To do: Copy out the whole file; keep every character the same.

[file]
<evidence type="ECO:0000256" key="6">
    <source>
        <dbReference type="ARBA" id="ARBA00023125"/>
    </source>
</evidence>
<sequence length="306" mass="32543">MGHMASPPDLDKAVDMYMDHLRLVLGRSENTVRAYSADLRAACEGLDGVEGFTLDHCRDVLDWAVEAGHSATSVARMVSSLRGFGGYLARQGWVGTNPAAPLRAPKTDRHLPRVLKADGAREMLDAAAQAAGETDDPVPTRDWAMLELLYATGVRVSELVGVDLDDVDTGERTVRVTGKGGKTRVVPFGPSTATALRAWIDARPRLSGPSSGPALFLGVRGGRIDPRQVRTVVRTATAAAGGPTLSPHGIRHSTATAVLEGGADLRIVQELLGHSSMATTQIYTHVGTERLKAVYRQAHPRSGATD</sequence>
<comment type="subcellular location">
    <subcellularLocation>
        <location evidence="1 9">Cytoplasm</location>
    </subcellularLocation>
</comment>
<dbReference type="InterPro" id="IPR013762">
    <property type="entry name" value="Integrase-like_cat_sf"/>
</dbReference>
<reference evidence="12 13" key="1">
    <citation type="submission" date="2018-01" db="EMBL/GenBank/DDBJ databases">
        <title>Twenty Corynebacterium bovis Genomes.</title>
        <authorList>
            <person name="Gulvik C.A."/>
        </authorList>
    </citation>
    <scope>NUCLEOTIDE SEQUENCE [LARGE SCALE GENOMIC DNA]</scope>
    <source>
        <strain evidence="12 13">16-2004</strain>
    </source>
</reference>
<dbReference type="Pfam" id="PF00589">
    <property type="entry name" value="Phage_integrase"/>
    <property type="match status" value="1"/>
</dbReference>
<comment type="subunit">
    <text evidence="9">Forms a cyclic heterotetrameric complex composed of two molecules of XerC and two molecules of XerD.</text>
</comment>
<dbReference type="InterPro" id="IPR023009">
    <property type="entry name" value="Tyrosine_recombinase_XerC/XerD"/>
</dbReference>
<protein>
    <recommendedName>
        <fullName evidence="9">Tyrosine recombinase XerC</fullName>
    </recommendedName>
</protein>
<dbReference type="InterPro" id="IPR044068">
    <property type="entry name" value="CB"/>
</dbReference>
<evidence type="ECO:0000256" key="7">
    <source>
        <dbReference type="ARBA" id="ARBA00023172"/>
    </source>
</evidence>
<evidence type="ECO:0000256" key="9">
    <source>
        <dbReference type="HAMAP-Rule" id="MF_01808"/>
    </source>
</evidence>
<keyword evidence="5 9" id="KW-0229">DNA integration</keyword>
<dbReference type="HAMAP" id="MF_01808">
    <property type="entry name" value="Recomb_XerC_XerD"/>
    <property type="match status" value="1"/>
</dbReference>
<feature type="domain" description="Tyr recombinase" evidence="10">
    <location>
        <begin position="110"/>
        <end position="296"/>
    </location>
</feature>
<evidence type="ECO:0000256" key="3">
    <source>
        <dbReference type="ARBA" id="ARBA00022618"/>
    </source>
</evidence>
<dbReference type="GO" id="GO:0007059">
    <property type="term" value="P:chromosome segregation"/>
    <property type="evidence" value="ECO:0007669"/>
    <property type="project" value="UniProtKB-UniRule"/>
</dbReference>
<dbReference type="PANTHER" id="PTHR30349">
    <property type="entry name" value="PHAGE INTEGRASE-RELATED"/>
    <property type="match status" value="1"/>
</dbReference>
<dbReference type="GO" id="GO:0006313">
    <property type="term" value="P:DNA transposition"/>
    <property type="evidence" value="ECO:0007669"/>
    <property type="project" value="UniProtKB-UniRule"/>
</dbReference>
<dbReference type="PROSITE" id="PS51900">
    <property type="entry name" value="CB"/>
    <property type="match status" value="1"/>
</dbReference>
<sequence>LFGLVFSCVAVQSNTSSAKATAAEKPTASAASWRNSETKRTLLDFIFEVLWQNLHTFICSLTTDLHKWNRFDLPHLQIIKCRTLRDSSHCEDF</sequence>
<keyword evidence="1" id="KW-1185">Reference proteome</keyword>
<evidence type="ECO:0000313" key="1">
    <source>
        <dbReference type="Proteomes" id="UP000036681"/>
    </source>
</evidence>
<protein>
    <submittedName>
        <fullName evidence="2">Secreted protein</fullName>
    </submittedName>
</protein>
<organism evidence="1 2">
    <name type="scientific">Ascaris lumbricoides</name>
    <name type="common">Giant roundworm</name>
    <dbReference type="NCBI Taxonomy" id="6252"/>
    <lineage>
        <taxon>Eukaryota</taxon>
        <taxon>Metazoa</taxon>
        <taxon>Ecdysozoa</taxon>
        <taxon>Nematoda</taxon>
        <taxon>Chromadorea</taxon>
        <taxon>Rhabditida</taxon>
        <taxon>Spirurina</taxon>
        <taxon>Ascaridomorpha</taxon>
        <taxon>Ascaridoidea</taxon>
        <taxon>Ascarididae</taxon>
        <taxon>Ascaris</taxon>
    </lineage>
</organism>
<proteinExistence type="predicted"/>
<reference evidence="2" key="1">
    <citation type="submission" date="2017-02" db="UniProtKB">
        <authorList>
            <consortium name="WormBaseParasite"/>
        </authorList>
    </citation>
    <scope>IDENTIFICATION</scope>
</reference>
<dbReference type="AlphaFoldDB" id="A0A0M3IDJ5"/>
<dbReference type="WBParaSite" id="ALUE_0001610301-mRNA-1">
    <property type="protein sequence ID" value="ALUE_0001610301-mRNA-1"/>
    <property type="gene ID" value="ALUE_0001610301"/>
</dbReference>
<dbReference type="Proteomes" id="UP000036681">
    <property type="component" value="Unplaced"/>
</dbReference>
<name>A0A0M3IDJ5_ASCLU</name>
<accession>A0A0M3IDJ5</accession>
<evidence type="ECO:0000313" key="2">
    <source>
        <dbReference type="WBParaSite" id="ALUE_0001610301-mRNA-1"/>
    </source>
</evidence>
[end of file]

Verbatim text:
<evidence type="ECO:0000256" key="6">
    <source>
        <dbReference type="ARBA" id="ARBA00023125"/>
    </source>
</evidence>
<sequence length="306" mass="32543">MGHMASPPDLDKAVDMYMDHLRLVLGRSENTVRAYSADLRAACEGLDGVEGFTLDHCRDVLDWAVEAGHSATSVARMVSSLRGFGGYLARQGWVGTNPAAPLRAPKTDRHLPRVLKADGAREMLDAAAQAAGETDDPVPTRDWAMLELLYATGVRVSELVGVDLDDVDTGERTVRVTGKGGKTRVVPFGPSTATALRAWIDARPRLSGPSSGPALFLGVRGGRIDPRQVRTVVRTATAAAGGPTLSPHGIRHSTATAVLEGGADLRIVQELLGHSSMATTQIYTHVGTERLKAVYRQAHPRSGATD</sequence>
<comment type="subcellular location">
    <subcellularLocation>
        <location evidence="1 9">Cytoplasm</location>
    </subcellularLocation>
</comment>
<dbReference type="InterPro" id="IPR013762">
    <property type="entry name" value="Integrase-like_cat_sf"/>
</dbReference>
<reference evidence="12 13" key="1">
    <citation type="submission" date="2018-01" db="EMBL/GenBank/DDBJ databases">
        <title>Twenty Corynebacterium bovis Genomes.</title>
        <authorList>
            <person name="Gulvik C.A."/>
        </authorList>
    </citation>
    <scope>NUCLEOTIDE SEQUENCE [LARGE SCALE GENOMIC DNA]</scope>
    <source>
        <strain evidence="12 13">16-2004</strain>
    </source>
</reference>
<dbReference type="Pfam" id="PF00589">
    <property type="entry name" value="Phage_integrase"/>
    <property type="match status" value="1"/>
</dbReference>
<comment type="subunit">
    <text evidence="9">Forms a cyclic heterotetrameric complex composed of two molecules of XerC and two molecules of XerD.</text>
</comment>
<dbReference type="InterPro" id="IPR023009">
    <property type="entry name" value="Tyrosine_recombinase_XerC/XerD"/>
</dbReference>
<protein>
    <recommendedName>
        <fullName evidence="9">Tyrosine recombinase XerC</fullName>
    </recommendedName>
</protein>
<dbReference type="InterPro" id="IPR044068">
    <property type="entry name" value="CB"/>
</dbReference>
<evidence type="ECO:0000256" key="7">
    <source>
        <dbReference type="ARBA" id="ARBA00023172"/>
    </source>
</evidence>
<evidence type="ECO:0000256" key="9">
    <source>
        <dbReference type="HAMAP-Rule" id="MF_01808"/>
    </source>
</evidence>
<keyword evidence="5 9" id="KW-0229">DNA integration</keyword>
<dbReference type="HAMAP" id="MF_01808">
    <property type="entry name" value="Recomb_XerC_XerD"/>
    <property type="match status" value="1"/>
</dbReference>
<feature type="domain" description="Tyr recombinase" evidence="10">
    <location>
        <begin position="110"/>
        <end position="296"/>
    </location>
</feature>
<evidence type="ECO:0000256" key="3">
    <source>
        <dbReference type="ARBA" id="ARBA00022618"/>
    </source>
</evidence>
<dbReference type="GO" id="GO:0007059">
    <property type="term" value="P:chromosome segregation"/>
    <property type="evidence" value="ECO:0007669"/>
    <property type="project" value="UniProtKB-UniRule"/>
</dbReference>
<dbReference type="PANTHER" id="PTHR30349">
    <property type="entry name" value="PHAGE INTEGRASE-RELATED"/>
    <property type="match status" value="1"/>
</dbReference>
<dbReference type="GO" id="GO:0006313">
    <property type="term" value="P:DNA transposition"/>
    <property type="evidence" value="ECO:0007669"/>
    <property type="project" value="UniProtKB-UniRule"/>
</dbReference>
<dbReference type="PROSITE" id="PS51900">
    <property type="entry name" value="CB"/>
    <property type="match status" value="1"/>
</dbReference>
<sequence>LFGLVFSCVAVQSNTSSAKATAAEKPTASAASWRNSETKRTLLDFIFEVLWQNLHTFICSLTTDLHKWNRFDLPHLQIIKCRTLRDSSHCEDF</sequence>
<keyword evidence="1" id="KW-1185">Reference proteome</keyword>
<evidence type="ECO:0000313" key="1">
    <source>
        <dbReference type="Proteomes" id="UP000036681"/>
    </source>
</evidence>
<protein>
    <submittedName>
        <fullName evidence="2">Secreted protein</fullName>
    </submittedName>
</protein>
<organism evidence="1 2">
    <name type="scientific">Ascaris lumbricoides</name>
    <name type="common">Giant roundworm</name>
    <dbReference type="NCBI Taxonomy" id="6252"/>
    <lineage>
        <taxon>Eukaryota</taxon>
        <taxon>Metazoa</taxon>
        <taxon>Ecdysozoa</taxon>
        <taxon>Nematoda</taxon>
        <taxon>Chromadorea</taxon>
        <taxon>Rhabditida</taxon>
        <taxon>Spirurina</taxon>
        <taxon>Ascaridomorpha</taxon>
        <taxon>Ascaridoidea</taxon>
        <taxon>Ascarididae</taxon>
        <taxon>Ascaris</taxon>
    </lineage>
</organism>
<proteinExistence type="predicted"/>
<reference evidence="2" key="1">
    <citation type="submission" date="2017-02" db="UniProtKB">
        <authorList>
            <consortium name="WormBaseParasite"/>
        </authorList>
    </citation>
    <scope>IDENTIFICATION</scope>
</reference>
<dbReference type="AlphaFoldDB" id="A0A0M3IDJ5"/>
<dbReference type="WBParaSite" id="ALUE_0001610301-mRNA-1">
    <property type="protein sequence ID" value="ALUE_0001610301-mRNA-1"/>
    <property type="gene ID" value="ALUE_0001610301"/>
</dbReference>
<dbReference type="Proteomes" id="UP000036681">
    <property type="component" value="Unplaced"/>
</dbReference>
<name>A0A0M3IDJ5_ASCLU</name>
<accession>A0A0M3IDJ5</accession>
<evidence type="ECO:0000313" key="2">
    <source>
        <dbReference type="WBParaSite" id="ALUE_0001610301-mRNA-1"/>
    </source>
</evidence>